It is asserted by appellant that the presence of a defendant at the trial upon a misdemeanor charge is not necessary unless an order has previously been made requiring him to be present for the purposes of identification, and it points to sections 977, 1043, 1148 and 1193 of the Penal Code for confirmation of its contention. Section 1043 reads: "If the prosecution be for a felony, the defendant must be personally present at the trial; but if for misdemeanor, the trial may be had in the absence of the defendant; if, however, his presence is necessary for the purpose of identification, the court may, upon application of the district attorney, by an order or warrant, require the personal attendance of the defendant at the trial." Section 977 provides that in misdemeanor cases the defendant "may appear upon the arraignment by counsel." Section 1148 says that verdicts in misdemeanor cases may be received in the defendant's absence, and section 1193, that judgment may be pronounced in his absence. It is to be noted, at this juncture, that none of the sections to which we have referred are to be found in part II, title XI of the Penal Code, which outlines the proceedings in justice's and police courts and is made applicable by section 1461a thereof to proceedings in the municipal courts. They therefore relate to the superior courts only. While the reason for requiring the presence of a defendant in the inferior courts named and not in the superior court may appear difficult of comprehension, nevertheless we find that the legislature has declared a different policy with respect to the trial of misdemeanor cases before the former tribunals from that which applies to the superior court. Section 1434 of the Penal Code, which is found in the title above mentioned, reads: "The defendant must be personally present before the trial can proceed." Section 1438 of the same code provides that the proofs and allegations shall be delivered in the presence of the defendant and section 1451 says that a new trial shall be granted "when the trial has been had in the absence of the defendant, unless he voluntarily absent himself, with full knowledge that a trial is being had." Both of these appear in the same title. It would be difficult to find language less free from uncertainty than the wording of section 1434, and if the authorities were equally as free from doubt we would have no difficulty in saying that the presence of the defendant is required in the municipal court. However, appellant also relies upon the cases of Carroll v. Police Court, 66 Cal.App. 66 [ 225 P. 35], People v. Ebner, 23 Cal. 158, and People v. Budd, 57 Cal. 349. Carroll v. Police Court, supra, cannot be considered for the reason that there the police judge made an order requiring the defendant to appear at the time of trial for the purpose of identification, thus removing all doubt concerning the question. It is also apparent that the case of People v. Budd is not controlling here for the reason that the defendant was there indicted; that he was admitted to bail by a judge of the fifth judicial district, and called for trial in the county court of Stanislaus County. This court was comparable to our superior court (Stats. 1863, p. 337), and governed in its procedure by law similar to those statutes now pertaining to trials in the superior court. The case of People v. Ebner was tried in the court of sessions, a court created by the constitution of 1849, with the proviso that the legislature should prescribe its criminal jurisdiction. (Art. VI, sec. 8, Const. 1849.) In 1850 the legislature, it is true, fixed the jurisdiction of this court as follows: "The Court of Sessions shall have jurisdiction throughout the County over all cases of assault, assault and battery, breach of the peace, riot, affray, and petit larceny, and over all misdemeanors punishable by fine not exceeding five hundred dollars or imprisonment not exceeding three months, or both such fine and imprisonment." (Stats. 1849-50, p. 210.) At the second session of the legislature, however, this jurisdiction was materially increased and altered by the following provision: "The Court of Sessions shall have jurisdiction: 1st, To inquire, by the intervention of a Grand Jury, of all public offenses committed or triable in its County; 2nd, To try, and determine, indictments found therein, for all public offenses, except murder, manslaughter, and arson; and to try and determine indictments in these excepted cases against a person holding the office of a District Judge; 3rd, To hear and determine appeals from the Justices' and Recorders' Courts, in cases of a criminal nature" (Stats. 1851, p. 19). Thus was the jurisdiction of the court defined at the time the Ebner case was tried except that there was probably included in the excepted criminal cases "fighting a duel, and killing or wounding any person therein," added in 1860 (see Stats. 1860, p. 31), shortly after the decision in People ex rel. Terry v. Bartlett, 14 Cal. 652, which case grew out of the Broderick-Terry duel, and wherein it was decided that the court of sessions had jurisdiction of an indictment charging Terry with "the fighting of a duel by agreement with David C. Broderick, and the death of Broderick as the result of the meeting." It is obvious from what we have said that neither the case of People v. Ebner, supra, nor People v. Budd, can be considered either as controlling the situation or helpful as precedents in solving the problem. We conclude that section 1434 of the Penal Code is determinative, and that the presence of the defendant was required.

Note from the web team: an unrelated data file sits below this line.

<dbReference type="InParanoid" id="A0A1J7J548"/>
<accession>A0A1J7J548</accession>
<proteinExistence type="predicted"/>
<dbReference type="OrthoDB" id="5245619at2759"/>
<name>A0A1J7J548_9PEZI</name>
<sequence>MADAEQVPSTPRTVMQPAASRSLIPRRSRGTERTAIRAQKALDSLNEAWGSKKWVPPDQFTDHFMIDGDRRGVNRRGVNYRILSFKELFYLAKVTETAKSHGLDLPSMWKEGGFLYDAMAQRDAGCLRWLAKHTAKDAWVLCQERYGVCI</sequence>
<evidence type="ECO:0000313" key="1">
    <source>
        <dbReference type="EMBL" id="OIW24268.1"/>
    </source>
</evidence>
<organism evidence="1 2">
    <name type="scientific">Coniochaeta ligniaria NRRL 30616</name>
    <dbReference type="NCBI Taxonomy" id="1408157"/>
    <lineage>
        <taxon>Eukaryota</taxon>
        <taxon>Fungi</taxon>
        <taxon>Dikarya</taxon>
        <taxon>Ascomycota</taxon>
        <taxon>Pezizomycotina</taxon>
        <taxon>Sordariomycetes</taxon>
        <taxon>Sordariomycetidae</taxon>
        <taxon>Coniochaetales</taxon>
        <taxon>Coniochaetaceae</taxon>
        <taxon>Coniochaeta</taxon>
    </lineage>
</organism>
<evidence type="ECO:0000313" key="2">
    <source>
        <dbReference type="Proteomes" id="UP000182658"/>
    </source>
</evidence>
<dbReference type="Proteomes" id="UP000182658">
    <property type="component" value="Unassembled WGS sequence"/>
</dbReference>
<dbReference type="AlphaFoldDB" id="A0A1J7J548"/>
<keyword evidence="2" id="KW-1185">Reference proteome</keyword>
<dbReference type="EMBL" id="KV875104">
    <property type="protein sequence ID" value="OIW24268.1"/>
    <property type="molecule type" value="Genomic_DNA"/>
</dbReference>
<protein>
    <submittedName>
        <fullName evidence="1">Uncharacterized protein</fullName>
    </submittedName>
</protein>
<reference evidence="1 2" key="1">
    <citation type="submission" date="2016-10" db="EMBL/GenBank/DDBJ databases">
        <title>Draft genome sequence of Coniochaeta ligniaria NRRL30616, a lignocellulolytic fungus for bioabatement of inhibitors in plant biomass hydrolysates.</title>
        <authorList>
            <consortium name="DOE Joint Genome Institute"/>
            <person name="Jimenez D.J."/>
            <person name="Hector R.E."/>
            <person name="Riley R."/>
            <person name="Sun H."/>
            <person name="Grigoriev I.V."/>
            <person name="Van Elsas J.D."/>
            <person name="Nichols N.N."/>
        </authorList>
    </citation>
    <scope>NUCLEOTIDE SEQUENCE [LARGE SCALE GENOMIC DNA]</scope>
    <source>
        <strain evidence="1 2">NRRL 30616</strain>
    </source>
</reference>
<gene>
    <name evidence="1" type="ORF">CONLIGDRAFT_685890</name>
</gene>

It thus becomes apparent that the summary judgment was entered in accordance with the consent of the appellant and is not appealable. ( Duerr v. Sloan, 50 Cal.App. 512 [ 195 P. 475]; Roberts v. Fitzgerald, 94 Cal.App. 747 [ 271 P. 1110].) We are fully aware of the fact that the sureties on an undertaking executed in accordance with section 942 of the Code of Civil Procedure, secured a reversal in the case of Hawley v. Gray, 127 Cal. 560 [ 60 P. 437], because the summary judgment was prematurely entered, and that a reversal was ordered in Reay v. Butler, 118 Cal. 113 [50 P. 375], because the bond given was ineffectual as a stay, and therefore the consent was likewise ineffectual to authorize a summary judgment. We see no inconsistency, however, in saying that a consent judgment is not appealable, but where the judgment is not entered in accordance with the consent it is appealable, because in the latter case a consent judgment is not involved. The view thus expressed is a sufficient reason for saying that the appeal should be dismissed rather than declaring that the judgment should be affirmed.
Works, P.J., and Craig, J., concurred.
A petition for a rehearing of this cause was denied by the District Court of Appeal on April 26, 1929, and a petition by appellant to have the cause heard in the Supreme Court, after judgment in the District Court of Appeal, was denied by the Supreme Court on May 23, 1929.
All the Justices present concurred.